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Expectations High for Insulin GLP-1 Combinations in Diabetes Care

Andrew Smith
Two competing insulin / GLP-1 combinations, one from Sanofi and the other from Novo Nordisk, are under review at FDA.
Pills that combine metformin with some other class of medication for type 2 diabetes (T2D) have been around for more than a decade. There are now more than a dozen on the market, but their total impact on outcomes has been as modest as the difference between swallowing 1 pill or 2.

Expectations are higher for 2 injectable combinations that currently await approval from the FDA. Analysts expect annual sales of more than $1 billion from Sanofi’s iGlarLixi (formerly called LixiLan) and IDegLira, to be marketed by Novo Nordisk as Xultophy, which both mix a basal insulin with a glucagon-like peptide 1 (GLP-1) receptor agonist in a way that would be hard for patients to do on their own.

“The results of the IDegLira trials I’ve participated in have been very impressive. The percentage of patients who get A1C levels into the target range is high, while the risk of hypoglycemia or weight gain is low,” said John Buse, MD, PhD, a professor at the University of North Carolina School of Medicine and director of the university’s diabetes care center. “I’m not yet sure that the combination is always superior to a GLP-1 alone, but I am convinced it is superior in all cases to basal insulin alone,” Buse said in an interview with Evidence-Based Diabetes Management. “In a world where price was not an issue, it would quickly and entirely supplant insulin in the treatment of type 2 diabetes.”

The race to be first has been fierce—and costly. Sanofi announced in late August that FDA approval of iGlarLixi would be delayed until November while regulators reviewed additional information, not on the therapy itself, but on the pen delivery system. At first, it seemed Sanofi had essentially wasted a $245 million priority review voucher it had redeemed to jump ahead of Novo Nordisk.But over Labor Day weekend came word that FDA had extended the review period for IDegLira from September to December.2

IDegLira combines 2 medications with distinct advantages over some of the competition—insulin degludec, sold as Tresiba, and liraglutide, which is formulated for diabetes as Victoza. Insulin degludec lasts nearly 2 days, so patients can take their daily dose at different times.3 It also keeps blood sugar significantly more stable than older insulins, and there’s some evidence that it reduces the risk of hypoglycemia.4,5 As for liraglutide, it is only the second diabetes medication (after empagliflozin) to demonstrate cardiovascular (CV) benefit.6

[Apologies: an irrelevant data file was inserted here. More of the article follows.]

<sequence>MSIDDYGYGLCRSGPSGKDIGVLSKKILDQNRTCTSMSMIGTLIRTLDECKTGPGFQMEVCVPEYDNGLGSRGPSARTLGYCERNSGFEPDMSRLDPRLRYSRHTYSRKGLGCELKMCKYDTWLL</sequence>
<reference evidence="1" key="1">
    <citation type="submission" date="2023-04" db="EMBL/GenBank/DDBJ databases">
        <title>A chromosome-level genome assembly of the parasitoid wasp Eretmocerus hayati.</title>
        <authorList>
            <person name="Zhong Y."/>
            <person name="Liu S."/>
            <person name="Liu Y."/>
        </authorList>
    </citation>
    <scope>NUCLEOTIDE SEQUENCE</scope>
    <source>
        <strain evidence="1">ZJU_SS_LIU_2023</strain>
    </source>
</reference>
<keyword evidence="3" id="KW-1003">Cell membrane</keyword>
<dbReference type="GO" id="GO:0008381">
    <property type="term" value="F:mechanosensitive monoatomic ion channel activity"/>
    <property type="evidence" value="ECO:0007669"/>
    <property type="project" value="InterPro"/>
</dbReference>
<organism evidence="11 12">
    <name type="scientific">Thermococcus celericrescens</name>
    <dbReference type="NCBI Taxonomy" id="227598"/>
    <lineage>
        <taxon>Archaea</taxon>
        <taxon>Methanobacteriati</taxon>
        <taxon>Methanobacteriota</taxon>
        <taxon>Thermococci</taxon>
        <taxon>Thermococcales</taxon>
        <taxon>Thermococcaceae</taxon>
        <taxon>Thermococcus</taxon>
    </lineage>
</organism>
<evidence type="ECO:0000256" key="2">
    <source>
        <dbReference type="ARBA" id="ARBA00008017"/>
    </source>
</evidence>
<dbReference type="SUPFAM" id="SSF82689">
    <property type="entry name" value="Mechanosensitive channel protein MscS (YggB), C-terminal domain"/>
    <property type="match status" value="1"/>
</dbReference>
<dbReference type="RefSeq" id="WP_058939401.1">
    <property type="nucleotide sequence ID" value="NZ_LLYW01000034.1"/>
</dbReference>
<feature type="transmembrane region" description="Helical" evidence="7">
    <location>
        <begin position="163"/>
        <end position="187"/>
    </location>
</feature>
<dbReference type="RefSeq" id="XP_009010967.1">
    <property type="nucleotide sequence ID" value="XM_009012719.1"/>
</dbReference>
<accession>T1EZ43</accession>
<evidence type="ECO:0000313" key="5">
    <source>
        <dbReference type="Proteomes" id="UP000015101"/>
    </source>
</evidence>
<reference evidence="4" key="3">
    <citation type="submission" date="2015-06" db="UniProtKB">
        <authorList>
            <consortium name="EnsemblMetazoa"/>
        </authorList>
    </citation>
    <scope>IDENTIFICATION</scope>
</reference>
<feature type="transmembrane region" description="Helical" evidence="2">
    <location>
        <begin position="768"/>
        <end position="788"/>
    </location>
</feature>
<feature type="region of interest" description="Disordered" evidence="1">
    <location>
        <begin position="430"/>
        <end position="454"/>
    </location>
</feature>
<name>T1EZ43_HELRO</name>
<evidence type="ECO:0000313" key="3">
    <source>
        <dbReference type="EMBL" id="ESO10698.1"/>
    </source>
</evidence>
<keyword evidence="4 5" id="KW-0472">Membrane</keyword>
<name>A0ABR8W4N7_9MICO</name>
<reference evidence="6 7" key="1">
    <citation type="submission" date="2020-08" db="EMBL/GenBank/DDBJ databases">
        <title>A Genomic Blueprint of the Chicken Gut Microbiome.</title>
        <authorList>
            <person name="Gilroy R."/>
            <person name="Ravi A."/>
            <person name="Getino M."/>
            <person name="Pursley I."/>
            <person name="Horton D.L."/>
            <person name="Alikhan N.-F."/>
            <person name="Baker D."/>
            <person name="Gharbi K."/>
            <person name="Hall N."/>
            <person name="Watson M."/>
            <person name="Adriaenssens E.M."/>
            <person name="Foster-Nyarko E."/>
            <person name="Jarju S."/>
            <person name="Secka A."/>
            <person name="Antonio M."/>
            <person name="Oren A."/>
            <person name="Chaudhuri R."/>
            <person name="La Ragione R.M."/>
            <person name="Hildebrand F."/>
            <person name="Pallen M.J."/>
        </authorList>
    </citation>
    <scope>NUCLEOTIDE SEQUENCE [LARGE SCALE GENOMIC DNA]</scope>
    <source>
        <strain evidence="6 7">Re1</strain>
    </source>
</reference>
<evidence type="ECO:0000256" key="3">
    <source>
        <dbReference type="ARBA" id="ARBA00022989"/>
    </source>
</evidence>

Together, the 2 medications have shown themselves generally superior to insulin or GLP-1 monotherapy. 

In one phase 3 trial,7 investigators randomized 1663 metformin-using adults with glycated hemoglobin (A1C) levels of 7% to 10% to 26 weeks of IDegLira, insulin degludec, or liraglutide. Mean A1C levels fell by 1.9 percentage points (to 6.4%) in the IDegLira group, 1.4 percentage points (to 6.9%) in the insulin group, and 1.3 percentage points (to 7.0%) in the liraglutide group. Subsequent analysis found IDegLira noninferior to insulin degludec (estimated treatment difference, –0.47%; 95% confidence interval [CI], –0.58 to –0.36; P <.0001) and superior to liraglutide (estimated treatment difference, –0.64%; 95% CI, –0.75 to –0.53; P <.0001).

As for adverse events, IDegLira essentially averaged out the performance of its component parts. The number of confirmed hypoglycemic events per patient year were 2.6 for insulin degludec, 1.8 for IDegLira, and 0.2 for liraglutide. The percentage of users reporting nausea was 19.7 for liraglutide, 8.8 for IDegLira, and 3.6 for insulin degludec. “IDegLira combines the clinical advantages of basal insulin and GLP-1 receptor agonist treatment, resulting in improved glycemic control compared with its components given alone,” the investigators wrote.

Results from a 26-week extension of that original trial further supported the conclusion.8 Some 1311 of the original patients kept taking whatever medication they had started, and IDegLira maintained its advantage over its component parts. At the end of a full year of treatment, mean A1C levels were down 1.84 percentage points in the IDegLira group, 1.40 percentage points in the insulin group, and 1.21 percentage points in the liraglutide group. Some 78% of IDegLira users—but only 63% of insulin users and 57% of liraglutide users—got A1C levels below 7%. When investigators compared IDegLira users to insulin degludec users, they found that IDegLira users, on average, took less daily insulin (39 units vs 62 units), lost an additional 2.8 kg body weight, and suffered 37% less hypoglycemia.

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